As cash gets less popular over time, the financial lives of rural citizens are at stake — Amber asks, “How do you access digital currency if you can’t even get online?”
In a daunting scenario where credit unions aren’t available in rural communities, members are left to face a series of challenges, like being at the mercy of traditional branches that tend to be near big cities and possibly 50 to 100 miles away.
In this arrangement, rural members lose access to neighborhood financial support and to institutions that will invest in the local community and ensure residents are empowered in their decisions, whether they want to buy a house or start a small business.
While we need digital banking, Amber believes the community presence of physical branches “is still really important in what will continue to set credit unions apart from competitors.”
The positive and negative roles of technology providers
Unlike large companies, local and community banks have a vested interest in guaranteeing their members can both survive large-scale events like pandemics and continue to thrive through various financial advancement opportunities.
Still, the competition is stiff. Big financial corporations compete against credit unions by offering their members almost unmatched convenience, but that’s where technology providers can help credit unions retaliate.
Amber shared three examples:
- Omnichannel banking solutions like Tyfone provide members access to their financial information through convenient and modern mobile user experiences.
- Core processors provide technological services so credit unions can manage user experiences from digital channels.
- Core processors also aggregate data to highlight patterns and opportunities to help members.
As a technology provider, Amber makes sure her CUProdigy team advocates for credit unions at local and national levels. However, technology providers can hold back credit unions, too:
- Old data systems: If you still have 30- or 40-year-old infrastructure because it “works,” Amber says you’re providing less efficiency. Today’s tech may not even be able to recognize older languages, so keep your system as modern as credit unions are expected to keep themselves.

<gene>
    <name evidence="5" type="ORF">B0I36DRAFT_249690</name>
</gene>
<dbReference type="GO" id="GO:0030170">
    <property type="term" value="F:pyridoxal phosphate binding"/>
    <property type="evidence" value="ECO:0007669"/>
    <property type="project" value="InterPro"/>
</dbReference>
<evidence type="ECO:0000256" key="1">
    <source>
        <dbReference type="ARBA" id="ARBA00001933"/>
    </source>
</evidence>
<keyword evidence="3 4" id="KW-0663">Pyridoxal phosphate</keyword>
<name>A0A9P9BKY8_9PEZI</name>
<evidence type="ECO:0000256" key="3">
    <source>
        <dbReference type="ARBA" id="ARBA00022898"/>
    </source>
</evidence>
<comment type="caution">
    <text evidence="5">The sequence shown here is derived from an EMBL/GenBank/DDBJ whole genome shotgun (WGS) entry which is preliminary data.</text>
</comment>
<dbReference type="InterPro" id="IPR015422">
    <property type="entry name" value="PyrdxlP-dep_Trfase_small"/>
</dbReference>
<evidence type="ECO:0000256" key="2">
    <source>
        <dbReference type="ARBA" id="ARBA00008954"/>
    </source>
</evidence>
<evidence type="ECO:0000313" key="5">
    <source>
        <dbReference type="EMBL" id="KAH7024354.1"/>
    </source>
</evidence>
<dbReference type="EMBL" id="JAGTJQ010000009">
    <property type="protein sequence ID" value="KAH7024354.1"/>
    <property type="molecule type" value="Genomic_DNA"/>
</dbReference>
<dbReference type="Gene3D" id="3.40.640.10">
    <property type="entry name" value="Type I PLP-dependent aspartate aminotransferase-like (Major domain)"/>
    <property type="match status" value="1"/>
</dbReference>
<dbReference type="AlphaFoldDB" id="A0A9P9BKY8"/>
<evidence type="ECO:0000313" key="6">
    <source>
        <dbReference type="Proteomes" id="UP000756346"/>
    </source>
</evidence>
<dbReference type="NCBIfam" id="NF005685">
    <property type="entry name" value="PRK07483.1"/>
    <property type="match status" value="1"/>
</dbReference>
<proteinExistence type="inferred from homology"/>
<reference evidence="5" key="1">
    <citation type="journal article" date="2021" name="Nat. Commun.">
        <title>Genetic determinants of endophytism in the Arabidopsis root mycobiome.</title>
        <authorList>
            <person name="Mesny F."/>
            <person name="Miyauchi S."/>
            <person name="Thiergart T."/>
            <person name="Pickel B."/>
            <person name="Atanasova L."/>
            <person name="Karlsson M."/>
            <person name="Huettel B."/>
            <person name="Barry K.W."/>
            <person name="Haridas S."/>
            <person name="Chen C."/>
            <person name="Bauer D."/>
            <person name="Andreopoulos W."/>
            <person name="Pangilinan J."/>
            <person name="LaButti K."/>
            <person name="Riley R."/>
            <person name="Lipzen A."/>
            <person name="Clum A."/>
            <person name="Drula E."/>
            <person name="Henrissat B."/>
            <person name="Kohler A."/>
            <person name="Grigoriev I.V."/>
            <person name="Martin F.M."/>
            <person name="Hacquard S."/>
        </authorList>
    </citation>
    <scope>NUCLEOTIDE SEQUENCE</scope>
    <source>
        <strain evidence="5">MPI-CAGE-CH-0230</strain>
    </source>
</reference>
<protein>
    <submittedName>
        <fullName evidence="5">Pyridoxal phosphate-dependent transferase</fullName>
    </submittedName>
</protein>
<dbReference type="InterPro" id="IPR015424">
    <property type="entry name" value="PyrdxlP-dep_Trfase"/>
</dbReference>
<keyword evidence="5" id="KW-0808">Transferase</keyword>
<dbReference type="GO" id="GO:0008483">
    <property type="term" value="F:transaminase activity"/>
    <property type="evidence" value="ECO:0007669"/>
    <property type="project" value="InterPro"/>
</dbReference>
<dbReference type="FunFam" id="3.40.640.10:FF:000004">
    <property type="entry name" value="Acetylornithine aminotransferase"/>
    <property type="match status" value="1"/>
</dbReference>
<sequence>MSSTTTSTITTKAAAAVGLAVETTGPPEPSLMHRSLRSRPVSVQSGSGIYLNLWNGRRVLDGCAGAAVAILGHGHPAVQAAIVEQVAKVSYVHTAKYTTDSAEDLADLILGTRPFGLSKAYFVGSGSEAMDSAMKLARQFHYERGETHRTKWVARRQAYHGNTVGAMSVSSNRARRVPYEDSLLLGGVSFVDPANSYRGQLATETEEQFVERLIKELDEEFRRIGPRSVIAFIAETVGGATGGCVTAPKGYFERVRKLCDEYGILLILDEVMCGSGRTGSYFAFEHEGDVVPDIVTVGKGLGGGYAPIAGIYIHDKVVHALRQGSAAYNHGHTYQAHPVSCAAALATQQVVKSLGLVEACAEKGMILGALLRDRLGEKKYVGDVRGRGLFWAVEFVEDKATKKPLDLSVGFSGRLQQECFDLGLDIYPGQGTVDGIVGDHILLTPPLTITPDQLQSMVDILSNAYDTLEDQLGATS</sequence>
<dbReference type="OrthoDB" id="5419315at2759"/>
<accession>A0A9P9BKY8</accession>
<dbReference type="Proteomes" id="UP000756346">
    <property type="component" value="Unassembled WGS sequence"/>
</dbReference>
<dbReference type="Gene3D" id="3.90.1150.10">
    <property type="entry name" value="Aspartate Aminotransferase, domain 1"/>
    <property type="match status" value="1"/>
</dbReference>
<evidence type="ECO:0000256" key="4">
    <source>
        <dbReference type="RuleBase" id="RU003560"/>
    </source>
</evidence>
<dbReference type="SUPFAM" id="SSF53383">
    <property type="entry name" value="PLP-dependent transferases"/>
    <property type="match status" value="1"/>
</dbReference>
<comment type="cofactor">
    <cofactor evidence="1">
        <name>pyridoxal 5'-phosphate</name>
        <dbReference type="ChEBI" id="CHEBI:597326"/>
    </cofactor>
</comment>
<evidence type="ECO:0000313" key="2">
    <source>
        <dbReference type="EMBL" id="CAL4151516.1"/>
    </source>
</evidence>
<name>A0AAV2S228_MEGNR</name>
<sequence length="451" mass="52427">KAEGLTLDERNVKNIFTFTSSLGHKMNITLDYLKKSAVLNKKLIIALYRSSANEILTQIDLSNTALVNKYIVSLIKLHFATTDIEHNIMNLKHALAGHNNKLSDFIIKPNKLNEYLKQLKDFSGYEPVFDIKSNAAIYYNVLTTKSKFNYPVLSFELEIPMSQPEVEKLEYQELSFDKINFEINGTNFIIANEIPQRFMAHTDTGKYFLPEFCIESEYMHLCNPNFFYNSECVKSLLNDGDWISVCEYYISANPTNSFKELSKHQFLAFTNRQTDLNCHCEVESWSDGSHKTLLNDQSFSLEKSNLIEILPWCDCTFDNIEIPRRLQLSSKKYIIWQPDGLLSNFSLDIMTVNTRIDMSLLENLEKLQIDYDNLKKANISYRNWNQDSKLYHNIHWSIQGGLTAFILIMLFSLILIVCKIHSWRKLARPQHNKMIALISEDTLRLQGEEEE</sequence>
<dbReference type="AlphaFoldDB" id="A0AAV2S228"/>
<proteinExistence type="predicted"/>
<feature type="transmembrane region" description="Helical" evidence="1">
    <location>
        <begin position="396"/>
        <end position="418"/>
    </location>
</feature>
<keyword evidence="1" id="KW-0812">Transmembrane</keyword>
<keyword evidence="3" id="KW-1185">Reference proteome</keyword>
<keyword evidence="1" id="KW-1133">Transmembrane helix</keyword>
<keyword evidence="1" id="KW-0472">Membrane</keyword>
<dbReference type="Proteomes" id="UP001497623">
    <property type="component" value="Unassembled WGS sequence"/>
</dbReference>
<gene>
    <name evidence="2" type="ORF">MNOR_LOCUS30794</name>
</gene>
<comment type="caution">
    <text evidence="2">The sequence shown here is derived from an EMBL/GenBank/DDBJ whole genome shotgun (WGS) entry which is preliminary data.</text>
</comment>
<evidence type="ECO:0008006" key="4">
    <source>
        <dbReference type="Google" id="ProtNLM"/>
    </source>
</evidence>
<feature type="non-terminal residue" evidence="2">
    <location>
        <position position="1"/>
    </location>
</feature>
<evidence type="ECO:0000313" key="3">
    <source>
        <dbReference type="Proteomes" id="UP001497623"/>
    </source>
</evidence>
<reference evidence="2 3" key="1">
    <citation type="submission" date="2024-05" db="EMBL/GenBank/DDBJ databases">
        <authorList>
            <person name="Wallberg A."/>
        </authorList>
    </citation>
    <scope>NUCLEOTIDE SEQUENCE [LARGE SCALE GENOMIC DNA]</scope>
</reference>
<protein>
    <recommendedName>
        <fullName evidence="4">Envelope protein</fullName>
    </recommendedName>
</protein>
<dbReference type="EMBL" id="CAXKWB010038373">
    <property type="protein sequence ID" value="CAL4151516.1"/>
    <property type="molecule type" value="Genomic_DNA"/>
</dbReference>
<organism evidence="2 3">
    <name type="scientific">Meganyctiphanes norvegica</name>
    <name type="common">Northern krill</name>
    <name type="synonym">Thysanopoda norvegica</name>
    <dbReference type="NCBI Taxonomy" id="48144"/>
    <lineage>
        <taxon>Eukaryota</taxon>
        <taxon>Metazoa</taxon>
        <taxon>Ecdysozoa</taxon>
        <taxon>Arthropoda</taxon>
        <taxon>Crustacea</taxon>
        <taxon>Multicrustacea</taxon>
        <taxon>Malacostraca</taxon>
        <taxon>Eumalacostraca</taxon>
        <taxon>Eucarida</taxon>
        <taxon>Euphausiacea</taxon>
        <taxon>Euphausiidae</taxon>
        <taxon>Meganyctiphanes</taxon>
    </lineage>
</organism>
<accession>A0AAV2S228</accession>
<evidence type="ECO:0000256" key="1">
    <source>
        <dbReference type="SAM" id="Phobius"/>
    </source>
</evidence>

- Nickel and diming: Providers without smooth pricing structures and lots of surprise costs create a clunky process for credit unions. Keep in mind that margins are thin at credit unions.
- Tunnel vision: Trying to be everything to everyone results in a mediocre product. Instead of leading with tunnel vision as you build, seek out opportunities to collaborate to create a seamless experience for consumers that helps support the credit union industry.
How credit unions should pivot
Community presence doesn’t have to mean a physically manned branch, especially in 2020.
Instead, focus on how to create person-less touchpoints that still have an intimate presence beyond ATMs, says Amber. Have you ever considered self-service kiosks?
With digital banking, the expectation is to manage money quickly and conveniently without driving to the bank, so set up your kiosks to do anything tellers can, from credit issuance to loan origination.
The barriers to digital banking have been knocked down by technology — now, opportunities are available for credit unions to create a presence within their communities.
You can place a kiosk in local high schools or churches to help members access financial functions, or you can hook up an instant debit card machine to your kiosk. Either way, you show a commitment to the financial wellbeing of your community outside of the branch.
Besides menial tasks, technology enables credit unions to be efficient. More than that, it gives them the perfect opportunity to pivot their business models when necessary to help their communities prosper.